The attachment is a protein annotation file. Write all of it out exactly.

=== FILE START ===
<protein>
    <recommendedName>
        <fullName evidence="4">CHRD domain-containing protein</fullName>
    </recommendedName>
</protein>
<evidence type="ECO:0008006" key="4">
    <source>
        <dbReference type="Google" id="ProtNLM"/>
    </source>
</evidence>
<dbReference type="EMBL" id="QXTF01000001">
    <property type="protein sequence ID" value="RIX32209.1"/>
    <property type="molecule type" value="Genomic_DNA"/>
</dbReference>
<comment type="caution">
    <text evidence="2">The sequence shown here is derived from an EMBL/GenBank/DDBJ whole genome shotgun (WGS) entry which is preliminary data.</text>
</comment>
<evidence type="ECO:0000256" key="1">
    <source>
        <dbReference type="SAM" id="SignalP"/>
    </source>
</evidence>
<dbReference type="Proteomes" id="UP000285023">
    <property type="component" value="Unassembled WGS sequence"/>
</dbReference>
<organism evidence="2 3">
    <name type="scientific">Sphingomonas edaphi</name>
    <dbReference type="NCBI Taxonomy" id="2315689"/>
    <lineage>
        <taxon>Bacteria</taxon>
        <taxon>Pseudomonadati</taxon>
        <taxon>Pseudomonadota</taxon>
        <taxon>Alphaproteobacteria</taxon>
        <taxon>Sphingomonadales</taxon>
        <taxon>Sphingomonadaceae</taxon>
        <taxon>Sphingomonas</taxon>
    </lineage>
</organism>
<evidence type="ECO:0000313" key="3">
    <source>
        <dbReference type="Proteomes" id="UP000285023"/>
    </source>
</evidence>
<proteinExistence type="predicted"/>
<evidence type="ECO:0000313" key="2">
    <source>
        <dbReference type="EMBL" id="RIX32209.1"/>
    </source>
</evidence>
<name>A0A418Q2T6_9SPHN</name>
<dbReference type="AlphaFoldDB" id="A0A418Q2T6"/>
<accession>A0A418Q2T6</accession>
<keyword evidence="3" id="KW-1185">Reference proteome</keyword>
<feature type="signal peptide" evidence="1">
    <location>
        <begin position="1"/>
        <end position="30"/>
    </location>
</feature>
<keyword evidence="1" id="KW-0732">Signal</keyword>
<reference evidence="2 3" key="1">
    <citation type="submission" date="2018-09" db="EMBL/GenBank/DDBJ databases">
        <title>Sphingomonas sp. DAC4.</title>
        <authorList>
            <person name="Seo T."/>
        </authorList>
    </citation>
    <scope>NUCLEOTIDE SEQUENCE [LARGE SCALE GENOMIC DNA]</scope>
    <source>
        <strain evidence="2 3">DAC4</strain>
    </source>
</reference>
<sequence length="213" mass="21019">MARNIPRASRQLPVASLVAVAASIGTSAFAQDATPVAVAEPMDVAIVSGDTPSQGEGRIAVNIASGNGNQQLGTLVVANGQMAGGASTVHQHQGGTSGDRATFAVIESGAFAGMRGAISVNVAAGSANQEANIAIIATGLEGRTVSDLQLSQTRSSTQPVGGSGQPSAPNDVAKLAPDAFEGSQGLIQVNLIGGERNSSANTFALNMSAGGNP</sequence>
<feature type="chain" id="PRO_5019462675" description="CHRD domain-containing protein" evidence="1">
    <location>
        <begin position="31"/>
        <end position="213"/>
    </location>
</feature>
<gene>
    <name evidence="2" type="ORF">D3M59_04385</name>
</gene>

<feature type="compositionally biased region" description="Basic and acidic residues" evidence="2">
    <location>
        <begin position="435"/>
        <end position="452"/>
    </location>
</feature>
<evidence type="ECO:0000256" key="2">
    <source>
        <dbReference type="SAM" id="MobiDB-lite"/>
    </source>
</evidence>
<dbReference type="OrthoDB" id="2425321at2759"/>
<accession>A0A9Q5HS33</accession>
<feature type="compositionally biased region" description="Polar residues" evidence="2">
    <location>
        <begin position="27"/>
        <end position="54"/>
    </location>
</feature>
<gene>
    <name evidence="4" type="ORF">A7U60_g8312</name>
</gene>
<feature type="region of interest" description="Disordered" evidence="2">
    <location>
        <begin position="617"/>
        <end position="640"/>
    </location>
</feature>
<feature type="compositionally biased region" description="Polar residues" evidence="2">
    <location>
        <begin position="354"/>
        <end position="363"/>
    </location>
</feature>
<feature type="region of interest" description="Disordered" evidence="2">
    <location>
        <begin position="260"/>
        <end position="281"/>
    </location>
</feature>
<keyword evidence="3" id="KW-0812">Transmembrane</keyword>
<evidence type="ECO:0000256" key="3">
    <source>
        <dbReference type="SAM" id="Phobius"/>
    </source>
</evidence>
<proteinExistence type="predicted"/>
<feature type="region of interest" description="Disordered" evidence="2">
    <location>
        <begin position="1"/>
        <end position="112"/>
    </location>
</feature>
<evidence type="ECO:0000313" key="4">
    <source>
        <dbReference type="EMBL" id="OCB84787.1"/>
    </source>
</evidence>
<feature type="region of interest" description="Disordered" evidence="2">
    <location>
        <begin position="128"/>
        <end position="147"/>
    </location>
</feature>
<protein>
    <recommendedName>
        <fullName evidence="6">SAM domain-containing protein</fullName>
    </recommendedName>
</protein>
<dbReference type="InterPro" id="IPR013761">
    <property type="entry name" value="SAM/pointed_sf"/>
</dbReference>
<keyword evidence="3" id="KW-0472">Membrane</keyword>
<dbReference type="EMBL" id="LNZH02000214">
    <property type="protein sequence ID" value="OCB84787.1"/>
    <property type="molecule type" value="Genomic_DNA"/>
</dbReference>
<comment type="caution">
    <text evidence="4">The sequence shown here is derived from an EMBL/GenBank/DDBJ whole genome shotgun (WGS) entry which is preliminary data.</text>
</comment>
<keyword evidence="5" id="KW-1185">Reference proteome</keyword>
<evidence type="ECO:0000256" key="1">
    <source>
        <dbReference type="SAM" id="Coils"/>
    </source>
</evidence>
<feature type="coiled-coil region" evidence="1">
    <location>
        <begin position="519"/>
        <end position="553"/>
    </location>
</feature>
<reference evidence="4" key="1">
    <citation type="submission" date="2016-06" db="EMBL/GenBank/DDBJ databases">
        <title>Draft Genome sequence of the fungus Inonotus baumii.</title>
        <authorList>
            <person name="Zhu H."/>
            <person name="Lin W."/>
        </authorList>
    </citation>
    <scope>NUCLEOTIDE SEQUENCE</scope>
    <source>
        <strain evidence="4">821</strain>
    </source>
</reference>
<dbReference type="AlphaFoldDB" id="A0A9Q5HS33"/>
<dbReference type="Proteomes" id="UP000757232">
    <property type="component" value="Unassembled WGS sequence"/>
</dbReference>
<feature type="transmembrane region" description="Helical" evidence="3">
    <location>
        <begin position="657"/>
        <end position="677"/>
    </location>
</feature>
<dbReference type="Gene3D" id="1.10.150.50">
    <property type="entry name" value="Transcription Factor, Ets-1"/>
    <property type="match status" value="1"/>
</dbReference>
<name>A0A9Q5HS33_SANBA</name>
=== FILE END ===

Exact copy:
<protein>
    <recommendedName>
        <fullName evidence="4">CHRD domain-containing protein</fullName>
    </recommendedName>
</protein>
<evidence type="ECO:0008006" key="4">
    <source>
        <dbReference type="Google" id="ProtNLM"/>
    </source>
</evidence>
<dbReference type="EMBL" id="QXTF01000001">
    <property type="protein sequence ID" value="RIX32209.1"/>
    <property type="molecule type" value="Genomic_DNA"/>
</dbReference>
<comment type="caution">
    <text evidence="2">The sequence shown here is derived from an EMBL/GenBank/DDBJ whole genome shotgun (WGS) entry which is preliminary data.</text>
</comment>
<evidence type="ECO:0000256" key="1">
    <source>
        <dbReference type="SAM" id="SignalP"/>
    </source>
</evidence>
<dbReference type="Proteomes" id="UP000285023">
    <property type="component" value="Unassembled WGS sequence"/>
</dbReference>
<organism evidence="2 3">
    <name type="scientific">Sphingomonas edaphi</name>
    <dbReference type="NCBI Taxonomy" id="2315689"/>
    <lineage>
        <taxon>Bacteria</taxon>
        <taxon>Pseudomonadati</taxon>
        <taxon>Pseudomonadota</taxon>
        <taxon>Alphaproteobacteria</taxon>
        <taxon>Sphingomonadales</taxon>
        <taxon>Sphingomonadaceae</taxon>
        <taxon>Sphingomonas</taxon>
    </lineage>
</organism>
<evidence type="ECO:0000313" key="3">
    <source>
        <dbReference type="Proteomes" id="UP000285023"/>
    </source>
</evidence>
<proteinExistence type="predicted"/>
<evidence type="ECO:0000313" key="2">
    <source>
        <dbReference type="EMBL" id="RIX32209.1"/>
    </source>
</evidence>
<name>A0A418Q2T6_9SPHN</name>
<dbReference type="AlphaFoldDB" id="A0A418Q2T6"/>
<accession>A0A418Q2T6</accession>
<keyword evidence="3" id="KW-1185">Reference proteome</keyword>
<feature type="signal peptide" evidence="1">
    <location>
        <begin position="1"/>
        <end position="30"/>
    </location>
</feature>
<keyword evidence="1" id="KW-0732">Signal</keyword>
<reference evidence="2 3" key="1">
    <citation type="submission" date="2018-09" db="EMBL/GenBank/DDBJ databases">
        <title>Sphingomonas sp. DAC4.</title>
        <authorList>
            <person name="Seo T."/>
        </authorList>
    </citation>
    <scope>NUCLEOTIDE SEQUENCE [LARGE SCALE GENOMIC DNA]</scope>
    <source>
        <strain evidence="2 3">DAC4</strain>
    </source>
</reference>
<sequence length="213" mass="21019">MARNIPRASRQLPVASLVAVAASIGTSAFAQDATPVAVAEPMDVAIVSGDTPSQGEGRIAVNIASGNGNQQLGTLVVANGQMAGGASTVHQHQGGTSGDRATFAVIESGAFAGMRGAISVNVAAGSANQEANIAIIATGLEGRTVSDLQLSQTRSSTQPVGGSGQPSAPNDVAKLAPDAFEGSQGLIQVNLIGGERNSSANTFALNMSAGGNP</sequence>
<feature type="chain" id="PRO_5019462675" description="CHRD domain-containing protein" evidence="1">
    <location>
        <begin position="31"/>
        <end position="213"/>
    </location>
</feature>
<gene>
    <name evidence="2" type="ORF">D3M59_04385</name>
</gene>

<feature type="compositionally biased region" description="Basic and acidic residues" evidence="2">
    <location>
        <begin position="435"/>
        <end position="452"/>
    </location>
</feature>
<evidence type="ECO:0000256" key="2">
    <source>
        <dbReference type="SAM" id="MobiDB-lite"/>
    </source>
</evidence>
<dbReference type="OrthoDB" id="2425321at2759"/>
<accession>A0A9Q5HS33</accession>
<feature type="compositionally biased region" description="Polar residues" evidence="2">
    <location>
        <begin position="27"/>
        <end position="54"/>
    </location>
</feature>
<gene>
    <name evidence="4" type="ORF">A7U60_g8312</name>
</gene>
<feature type="region of interest" description="Disordered" evidence="2">
    <location>
        <begin position="617"/>
        <end position="640"/>
    </location>
</feature>
<feature type="compositionally biased region" description="Polar residues" evidence="2">
    <location>
        <begin position="354"/>
        <end position="363"/>
    </location>
</feature>
<feature type="region of interest" description="Disordered" evidence="2">
    <location>
        <begin position="260"/>
        <end position="281"/>
    </location>
</feature>
<keyword evidence="3" id="KW-0812">Transmembrane</keyword>
<evidence type="ECO:0000256" key="3">
    <source>
        <dbReference type="SAM" id="Phobius"/>
    </source>
</evidence>
<proteinExistence type="predicted"/>
<feature type="region of interest" description="Disordered" evidence="2">
    <location>
        <begin position="1"/>
        <end position="112"/>
    </location>
</feature>
<evidence type="ECO:0000313" key="4">
    <source>
        <dbReference type="EMBL" id="OCB84787.1"/>
    </source>
</evidence>
<feature type="region of interest" description="Disordered" evidence="2">
    <location>
        <begin position="128"/>
        <end position="147"/>
    </location>
</feature>
<protein>
    <recommendedName>
        <fullName evidence="6">SAM domain-containing protein</fullName>
    </recommendedName>
</protein>
<dbReference type="InterPro" id="IPR013761">
    <property type="entry name" value="SAM/pointed_sf"/>
</dbReference>
<keyword evidence="3" id="KW-0472">Membrane</keyword>
<dbReference type="EMBL" id="LNZH02000214">
    <property type="protein sequence ID" value="OCB84787.1"/>
    <property type="molecule type" value="Genomic_DNA"/>
</dbReference>
<comment type="caution">
    <text evidence="4">The sequence shown here is derived from an EMBL/GenBank/DDBJ whole genome shotgun (WGS) entry which is preliminary data.</text>
</comment>
<keyword evidence="5" id="KW-1185">Reference proteome</keyword>
<evidence type="ECO:0000256" key="1">
    <source>
        <dbReference type="SAM" id="Coils"/>
    </source>
</evidence>
<feature type="coiled-coil region" evidence="1">
    <location>
        <begin position="519"/>
        <end position="553"/>
    </location>
</feature>
<reference evidence="4" key="1">
    <citation type="submission" date="2016-06" db="EMBL/GenBank/DDBJ databases">
        <title>Draft Genome sequence of the fungus Inonotus baumii.</title>
        <authorList>
            <person name="Zhu H."/>
            <person name="Lin W."/>
        </authorList>
    </citation>
    <scope>NUCLEOTIDE SEQUENCE</scope>
    <source>
        <strain evidence="4">821</strain>
    </source>
</reference>
<dbReference type="AlphaFoldDB" id="A0A9Q5HS33"/>
<dbReference type="Proteomes" id="UP000757232">
    <property type="component" value="Unassembled WGS sequence"/>
</dbReference>
<feature type="transmembrane region" description="Helical" evidence="3">
    <location>
        <begin position="657"/>
        <end position="677"/>
    </location>
</feature>
<dbReference type="Gene3D" id="1.10.150.50">
    <property type="entry name" value="Transcription Factor, Ets-1"/>
    <property type="match status" value="1"/>
</dbReference>
<name>A0A9Q5HS33_SANBA</name>